0:33

It means start at one, increase by steps of three, and

stop, before you go over seven.

Go no higher than 7.

So we add 3 plus 1.

And we get 4.

We add 3 to that.

We get 7.

If we added 3 to that, well it would be over 7.

This concept of incrementing and

going no higher than a limit, sometimes is confusing.

Let's look at 1,

3, 8.

We start with 1, we add 3, and we continue, but we go no higher than 8.

Well we got the same result here,

because if we added 3 to 7, we would be higher than 8, so it stops at 7.

Let's try this one.

1:25

We want to get another number.

Nothing's happening because, if we added 3 to 7, we'd be higher than 9.9.

So finally let's do this, 1, 3, 10.

This starts at 1, we add 3 and get 4, we add 3

and get 7.

We add three and get ten.

MATLAB checks.

If you add three to ten would you be higher than ten?

Well of course, so it stops.

There's a special shorthand if you want to go up by one instead of, say, three.

Let's call this variable ints. We'll set it to one to one hundred.

2:02

This is the same as going up by one.

Just one colon is needed.

And, well, we'll get, a hundred numbers here.

2:11

Let's look at the size of this variable.

[CLICKING] It's a 1 by 100 vector as you can probably see.

So we call this the “colon operator”. Well, what's the definition of an operator?

Pretty simple.

You've seen a function.

An operator is a function that's invoked by a symbol.

A function is an operation that's invoked by the name,

so the name of this special kind of function

is a single symbol, or 2 symbols as in the case of 2 colons here.

3:03

that does the same thing in MATLAB: plus 1,

2. The first one is an operator. The second one is a function.

They're both called “plus”. One's a word. One's a symbol.

There's a colon function

that does the same thing as [CLICKING] this,

so the first one is the name “colon”.

The second one is the colon symbol.

As you learned in lesson 1, we call the inputs to a function call “arguments”.

For an operator, we call them

“operands”.

For a function the arguments are surrounded by parentheses and

separated by commas.

For operators the inputs are separated by the operators themselves.

For example 1 plus 2.

Plus separates the two operands, 1 and 2.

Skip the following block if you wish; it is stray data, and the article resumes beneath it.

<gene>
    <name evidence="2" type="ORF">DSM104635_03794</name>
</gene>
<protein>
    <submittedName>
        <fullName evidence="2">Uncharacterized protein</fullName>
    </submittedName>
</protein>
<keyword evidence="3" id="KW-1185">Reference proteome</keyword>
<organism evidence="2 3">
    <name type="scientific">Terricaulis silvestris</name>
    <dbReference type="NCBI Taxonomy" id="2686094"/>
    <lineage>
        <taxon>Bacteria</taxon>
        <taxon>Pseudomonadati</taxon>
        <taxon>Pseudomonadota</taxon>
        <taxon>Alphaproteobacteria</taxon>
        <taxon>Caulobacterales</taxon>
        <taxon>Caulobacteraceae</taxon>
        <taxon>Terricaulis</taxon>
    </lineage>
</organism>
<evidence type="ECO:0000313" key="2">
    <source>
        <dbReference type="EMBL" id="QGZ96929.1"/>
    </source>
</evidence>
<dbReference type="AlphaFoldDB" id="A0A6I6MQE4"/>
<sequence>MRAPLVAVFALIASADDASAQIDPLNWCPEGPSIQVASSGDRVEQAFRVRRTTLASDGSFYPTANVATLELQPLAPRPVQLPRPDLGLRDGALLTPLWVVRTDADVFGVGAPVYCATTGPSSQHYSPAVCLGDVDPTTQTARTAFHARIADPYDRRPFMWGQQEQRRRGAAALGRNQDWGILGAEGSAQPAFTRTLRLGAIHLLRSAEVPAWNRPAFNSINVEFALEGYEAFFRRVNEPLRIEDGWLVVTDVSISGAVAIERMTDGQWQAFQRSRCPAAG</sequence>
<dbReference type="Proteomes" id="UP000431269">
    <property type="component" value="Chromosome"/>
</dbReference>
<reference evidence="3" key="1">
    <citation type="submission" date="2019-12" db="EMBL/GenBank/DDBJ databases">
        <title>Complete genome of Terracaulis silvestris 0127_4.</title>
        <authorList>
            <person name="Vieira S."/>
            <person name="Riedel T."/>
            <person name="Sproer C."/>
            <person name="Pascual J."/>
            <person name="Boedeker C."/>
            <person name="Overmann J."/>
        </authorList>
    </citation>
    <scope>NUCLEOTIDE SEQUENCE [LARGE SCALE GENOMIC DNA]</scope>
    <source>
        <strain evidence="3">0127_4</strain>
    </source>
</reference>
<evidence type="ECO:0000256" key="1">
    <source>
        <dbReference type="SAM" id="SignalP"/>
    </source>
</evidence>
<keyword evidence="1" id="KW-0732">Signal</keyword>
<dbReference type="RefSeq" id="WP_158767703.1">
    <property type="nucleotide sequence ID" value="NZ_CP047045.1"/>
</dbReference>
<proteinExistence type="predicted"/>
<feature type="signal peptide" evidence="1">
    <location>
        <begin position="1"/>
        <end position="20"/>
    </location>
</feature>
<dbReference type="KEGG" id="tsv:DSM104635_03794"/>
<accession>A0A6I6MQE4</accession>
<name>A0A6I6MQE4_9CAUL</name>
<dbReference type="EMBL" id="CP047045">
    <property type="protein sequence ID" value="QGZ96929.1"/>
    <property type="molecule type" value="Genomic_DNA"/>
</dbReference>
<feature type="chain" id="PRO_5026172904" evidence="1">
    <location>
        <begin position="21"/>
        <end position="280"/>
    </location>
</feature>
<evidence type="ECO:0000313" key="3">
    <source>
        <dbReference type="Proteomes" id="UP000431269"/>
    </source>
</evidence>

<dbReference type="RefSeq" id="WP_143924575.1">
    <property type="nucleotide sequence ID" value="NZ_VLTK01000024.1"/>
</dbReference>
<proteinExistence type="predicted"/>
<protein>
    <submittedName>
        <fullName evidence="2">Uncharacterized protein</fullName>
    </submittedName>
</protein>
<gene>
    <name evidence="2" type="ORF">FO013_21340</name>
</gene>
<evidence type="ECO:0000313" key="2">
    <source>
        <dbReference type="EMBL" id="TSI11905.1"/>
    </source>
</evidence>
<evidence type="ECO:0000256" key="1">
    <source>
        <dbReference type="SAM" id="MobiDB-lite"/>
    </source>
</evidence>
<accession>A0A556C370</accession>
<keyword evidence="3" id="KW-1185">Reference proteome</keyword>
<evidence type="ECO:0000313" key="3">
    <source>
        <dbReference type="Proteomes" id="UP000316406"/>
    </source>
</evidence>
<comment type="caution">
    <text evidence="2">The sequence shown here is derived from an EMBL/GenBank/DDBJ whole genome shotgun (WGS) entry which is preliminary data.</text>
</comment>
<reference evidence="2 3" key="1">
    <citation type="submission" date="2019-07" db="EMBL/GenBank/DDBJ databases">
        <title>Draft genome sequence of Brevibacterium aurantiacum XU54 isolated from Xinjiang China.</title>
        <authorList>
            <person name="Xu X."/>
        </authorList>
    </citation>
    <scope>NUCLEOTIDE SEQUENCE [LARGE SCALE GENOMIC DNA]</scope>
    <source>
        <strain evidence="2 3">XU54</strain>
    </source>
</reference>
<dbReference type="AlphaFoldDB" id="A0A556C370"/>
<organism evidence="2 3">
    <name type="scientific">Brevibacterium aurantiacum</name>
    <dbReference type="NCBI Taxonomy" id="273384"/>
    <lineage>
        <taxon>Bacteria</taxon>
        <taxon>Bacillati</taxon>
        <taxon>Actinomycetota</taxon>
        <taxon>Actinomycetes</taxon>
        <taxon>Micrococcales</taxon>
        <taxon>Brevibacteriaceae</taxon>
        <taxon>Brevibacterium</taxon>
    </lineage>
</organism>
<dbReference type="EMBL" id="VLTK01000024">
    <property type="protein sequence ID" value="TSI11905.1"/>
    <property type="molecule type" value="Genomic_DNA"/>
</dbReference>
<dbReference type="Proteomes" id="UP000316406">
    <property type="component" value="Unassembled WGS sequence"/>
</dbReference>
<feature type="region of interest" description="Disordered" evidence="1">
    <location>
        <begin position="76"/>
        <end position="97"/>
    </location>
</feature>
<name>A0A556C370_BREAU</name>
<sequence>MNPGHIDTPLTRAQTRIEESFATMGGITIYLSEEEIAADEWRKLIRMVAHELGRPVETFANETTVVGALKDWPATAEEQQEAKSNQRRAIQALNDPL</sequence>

If you had multiplication, 10 times 20, the operands are 10 and 20.

They're separated by the operator: asterisk.

And of course here we have, 1 and 7 separated by the colon.

And you can even have two symbols in the colon operator.

So we can separate three operands with the two colons.

The colon operator's very useful for

generating huge vectors of equally spaced numbers.

4:25

Suppose we wanted all the odd numbers smaller than 1,000 starting with 1.

Might set z = 1 colon 2 colon 1000.

Before I hit return and fill the screen, notice that we're going to start at 1.

Then we're going to add 2. That'll give us 3.

Then we add 2 to that. That'll give 5.

4:45

1, 3, 5, 7, and so on, all the way up to, but as you know,

since 1,000 is not reachable as an odd number, it doesn't quite include 1,000.

So we go to 999.

If we added 2 to 999, we'd get 1,001 which would be greater than 1,000,

and MATLAB won't do that.

Let's look at the size of z.

5:07

It's one by 500.

There are 500 odd numbers from one to 999.

Suppose we wanted the even numbers that are smaller than or equal to 500.

Let's call those evens.

And we'll set them to 2 colon 2

colon 500.

We start with two, we keep adding two until we get to 500.

Two, four, six, eight, and there are those numbers.

What's the size of that vector?

[CLICKING] Well it's one by 250.

You can have decreasing

sequences too.

5:52

Seven, four, one.

So we start with seven, we subtract three, that gives us four.

We subtract three again, that gives us one.

If we subtract the three again, we'd be less than one, so the rule now is:

Instead of, “Go no higher,”

it’s, “Go no lower.” So we go no lower than one.

6:16

Let's look at one we call 'down_by_ten’.

It’s equal to 100, colon, minus ten, colon,

minus 100. So here we start at a hundred.

We decrease by 10—— we add minus 10 in other words——

until we get to, and don't go below, minus one hundred.

And there's the numbers. Size of this

[CLICKING] is

one by 21. Again, it's a vector.

You always get row vectors with a colon operator. You never get a column vector.

If you want a column vector you have to change it into a column vector,

and we’ll show you how to do that later.

I want to show you a strange thing.

x equals seven colon thee colon one. So innocently I type:

seven colon three colon one, meaning I want to start with seven, I want to change by

three until I get down to one, and I hit return, and I gets this strange thing.

x is this empty matrix.

One by zero.

Well what's the difference, last time I typed seven——

Well here I had a minus three; here I have a plus three——

and there's the problem.

But I want all the numbers that start at 7, get bigger by 3, and end up at 1.

Well there is no such number or numbers.

So it gives us the empty matrix.

Let's see what the size, of x is?

1 by 0, just as it said.

There are other sizes of empty matrices

in MATLAB.

And by “empty matrix” we don't mean a matrix with zeroes in it.

We need a matrix with nothing in it.

Here's how to get that other kind.

[CLICKING] You just type nothing! So we typed x, a left bracket, typed nothing,

and then typed a right bracket, and it shows that it's an empty matrix.

It shows it a little differently here. Let’s look at the size of x.

8:18

You always get a row matrix, as I mentioned, with a colon operator, and,

sure enough, we got a row matrix here with nothing in it:

one row, no elements.

Here we didn't indicate whether we wanted one row of nothing or

one column of nothing.

So it gives us no rows, no elements.

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